The life guards and the oncoming storm had us all scurrying in separate directions, toward shelter. When we found everyone, we found out they were going to have to reschedule the baptism for 2 weeks later.

I was seriously bummed.

Jennie asked me to baptize her. Again.

"Aha," thought I... Dave Workman did say "Go... baptizing them."

My hub, who had been following the whole thing through my text messages, called me. I think I had left him somewhere with Jennie walking down to the water, so he was understandably anxious to hear that she came up out of the water at some point. Anyway, he said if anybody has been a pastor to my sister, it's been me, so I should dunk her.

I also liked how Eric summed it all up, by saying that it couldn't be any more obvious that this was the way it was supposed to happen.

So we walked along the beach toward clearer skies, past the life guards' boundaries, and headed back into the water. Jennie's baptism, take II:
And here is the video of the baptism:
Did I mention that, in the end, the storm was all bark and no bite? It did look seriously ominous, I'm not gonna lie. But all we got hit with, was a wee bit of drizzle.

Here we are, my recently dunked sister, Charlie Brown, and me:

Eric, Charlie Brown, and my sister (also note the tiny speck of sunshine getting ready to burst through the clouds and make a clean slate of the sky):

After the dunking it was time to drip dry, so we went, soaking wet to a little beach bistro to celebrate. We had them uncork a bottle of red wine, which we thought paired well with irony.

And we all signed the cork, as a token of remembrance (Luke 15):

I'm so glad I flew to Folly this past weekend. What a crazy blessing that I got to go and baptize my own sister!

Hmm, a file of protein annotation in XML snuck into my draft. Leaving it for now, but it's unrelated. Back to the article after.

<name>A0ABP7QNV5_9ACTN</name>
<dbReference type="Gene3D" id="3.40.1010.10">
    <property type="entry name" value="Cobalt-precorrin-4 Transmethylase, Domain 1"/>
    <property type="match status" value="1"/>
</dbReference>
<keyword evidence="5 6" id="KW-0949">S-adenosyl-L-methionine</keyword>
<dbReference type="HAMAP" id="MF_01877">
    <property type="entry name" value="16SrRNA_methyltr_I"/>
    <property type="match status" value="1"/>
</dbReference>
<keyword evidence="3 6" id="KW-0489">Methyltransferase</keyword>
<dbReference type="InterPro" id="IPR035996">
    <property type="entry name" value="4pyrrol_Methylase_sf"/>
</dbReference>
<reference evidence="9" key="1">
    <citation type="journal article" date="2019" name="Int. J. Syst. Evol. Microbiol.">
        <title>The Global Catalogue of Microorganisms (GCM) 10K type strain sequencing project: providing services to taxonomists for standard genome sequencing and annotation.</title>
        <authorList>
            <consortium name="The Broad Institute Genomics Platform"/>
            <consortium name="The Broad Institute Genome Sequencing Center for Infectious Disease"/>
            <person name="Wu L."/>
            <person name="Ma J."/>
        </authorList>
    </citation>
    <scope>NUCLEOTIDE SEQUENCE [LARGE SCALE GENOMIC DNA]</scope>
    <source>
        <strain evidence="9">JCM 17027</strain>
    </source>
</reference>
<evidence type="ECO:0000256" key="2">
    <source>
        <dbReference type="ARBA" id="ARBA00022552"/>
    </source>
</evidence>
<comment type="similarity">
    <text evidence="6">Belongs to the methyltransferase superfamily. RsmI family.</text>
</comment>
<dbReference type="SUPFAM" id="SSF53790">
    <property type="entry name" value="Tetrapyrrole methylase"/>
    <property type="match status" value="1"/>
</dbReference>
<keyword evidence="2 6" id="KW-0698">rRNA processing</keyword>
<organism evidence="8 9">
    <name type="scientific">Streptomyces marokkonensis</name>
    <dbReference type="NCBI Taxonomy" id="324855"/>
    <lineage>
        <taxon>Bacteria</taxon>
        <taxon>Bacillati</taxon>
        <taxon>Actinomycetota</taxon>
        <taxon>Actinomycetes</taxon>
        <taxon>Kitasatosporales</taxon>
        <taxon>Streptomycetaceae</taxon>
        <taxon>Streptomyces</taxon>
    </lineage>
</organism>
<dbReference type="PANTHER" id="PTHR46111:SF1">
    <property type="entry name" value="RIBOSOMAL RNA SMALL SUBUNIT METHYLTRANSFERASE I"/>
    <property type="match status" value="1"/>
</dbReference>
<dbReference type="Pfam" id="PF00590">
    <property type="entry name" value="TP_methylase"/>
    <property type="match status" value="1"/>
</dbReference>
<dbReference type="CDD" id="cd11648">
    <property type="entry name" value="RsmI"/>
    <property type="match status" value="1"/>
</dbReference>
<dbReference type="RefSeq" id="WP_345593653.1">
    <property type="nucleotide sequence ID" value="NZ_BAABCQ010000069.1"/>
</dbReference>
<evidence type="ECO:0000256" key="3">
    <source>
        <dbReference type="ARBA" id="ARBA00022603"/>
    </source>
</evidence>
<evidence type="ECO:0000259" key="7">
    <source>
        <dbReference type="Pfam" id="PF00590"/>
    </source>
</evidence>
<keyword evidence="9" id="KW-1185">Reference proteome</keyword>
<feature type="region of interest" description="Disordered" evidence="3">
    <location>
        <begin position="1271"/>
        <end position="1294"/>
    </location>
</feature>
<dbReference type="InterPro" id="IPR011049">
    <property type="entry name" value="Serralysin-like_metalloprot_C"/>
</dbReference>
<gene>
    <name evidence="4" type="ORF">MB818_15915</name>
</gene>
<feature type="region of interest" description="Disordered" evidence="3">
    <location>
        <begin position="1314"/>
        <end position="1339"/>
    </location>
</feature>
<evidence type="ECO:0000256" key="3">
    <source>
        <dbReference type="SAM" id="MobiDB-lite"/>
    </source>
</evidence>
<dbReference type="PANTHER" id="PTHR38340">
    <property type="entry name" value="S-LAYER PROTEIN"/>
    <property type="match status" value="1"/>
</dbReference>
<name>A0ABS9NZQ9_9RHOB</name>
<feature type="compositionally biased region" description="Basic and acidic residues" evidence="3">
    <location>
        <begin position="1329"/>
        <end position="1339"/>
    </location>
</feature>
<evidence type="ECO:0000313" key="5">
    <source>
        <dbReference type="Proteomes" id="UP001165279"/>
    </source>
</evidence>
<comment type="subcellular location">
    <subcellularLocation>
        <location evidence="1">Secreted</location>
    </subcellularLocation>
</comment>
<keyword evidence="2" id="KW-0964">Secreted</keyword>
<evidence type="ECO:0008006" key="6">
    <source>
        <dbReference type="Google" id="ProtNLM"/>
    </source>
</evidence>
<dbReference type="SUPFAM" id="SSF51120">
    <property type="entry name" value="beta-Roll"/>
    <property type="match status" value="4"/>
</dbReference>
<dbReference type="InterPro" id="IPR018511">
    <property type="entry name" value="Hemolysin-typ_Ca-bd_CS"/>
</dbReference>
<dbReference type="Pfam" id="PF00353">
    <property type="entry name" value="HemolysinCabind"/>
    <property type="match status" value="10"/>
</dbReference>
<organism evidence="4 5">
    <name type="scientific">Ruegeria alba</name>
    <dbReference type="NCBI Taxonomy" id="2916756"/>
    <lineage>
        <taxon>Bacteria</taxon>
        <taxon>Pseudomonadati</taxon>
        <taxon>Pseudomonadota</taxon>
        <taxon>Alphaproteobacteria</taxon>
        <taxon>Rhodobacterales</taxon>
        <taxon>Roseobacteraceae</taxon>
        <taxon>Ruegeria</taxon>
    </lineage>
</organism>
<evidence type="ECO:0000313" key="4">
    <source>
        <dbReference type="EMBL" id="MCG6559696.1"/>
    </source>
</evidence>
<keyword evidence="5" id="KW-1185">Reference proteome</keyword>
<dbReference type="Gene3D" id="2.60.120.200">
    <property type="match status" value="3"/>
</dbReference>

Saturday, June 12, 2010

Gazuntite, Germany... Here Comes Mikey!

God willing, our Mikey will be going on a YWAM mission trip this coming school year. The first leg of the trip is a 3 1/2 month discipleship/filmmaking training school in Germany. The second leg is a 10 week filmmaking outreach in a third world country, TBD. The final leg is a week of editing back in Germany.

For more info and to follow his adventures, check out his blog here.

If you happen to be in or around the Cincy area tonight, please come join us for a German wine tasting benefit at Little Sonoma Fine Wines from 7-10pm, officially kicking off Mikey's summer of gearing up for Germany.

Little Sonoma has graciously offered to host this event. They are located at 6078 West Chester Rd., in West Chester, OH 45069.They will be offering 2 flights of German wines: 3 Rieslings or 3 Reds, for $10 per flight. A round trip ticket (both flights) is $20. They will also feature a Riesling and a Red for purchase by the glass. Little Sonoma is graciously pouring at cost and are donating the profit from tickets sold to to benefit Mikey's mission trip. Also if you feel like doing some wine shopping that night, they will donate 10% per case sold to benefit Mikey's mission trip.

For those who don't feel like wining ;) Corner Bloc Coffee Shop of Cleves will be offering flights of 3 coffees for $5, as well as pouring cups, for $1 per cup. They are also graciously donating the profits to Mikey's mission trip.

There will be no cover charge, so feel free to come hang out and talk to Mikey about his trip, even if you don't feel like buying or flying. We will have some desserts/apps available for those who like to dine while they wine or caffeinate.

Mikey will be performing a few songs with Amanda and Matt. Yes, they will be singing the "Chemo Cocktail" or "Cancer is a Bitch" song they wrote for me.

Also performing will be special guests Amanda Evans, Logan Sand and Jenn Silver.

It will be an open house sort of thing so feel free to come and go as you please. The musical guests will each play 2 sets, which we will spread out over the evening so there will be 2 times to catch their acts. They will also have CDs available for sale at the event.

Auf wiedersehen and Gazuntite,
Dave and Julie Evans

Sunday, June 6, 2010

My Brain is, and I quote, "OK"

This post comes to you from a place I've been recently: a place called Vertigo. (Cue U2)
Uno, dos, tres, 14? Well, yeah, that's how we count there. Anyway, cuatro would have been way to predictable. But I digress. And that's one of the things about Vertigo. They say your mind can wander there. It's true. Been there, done that. Bought the t-shirt. It looks like this: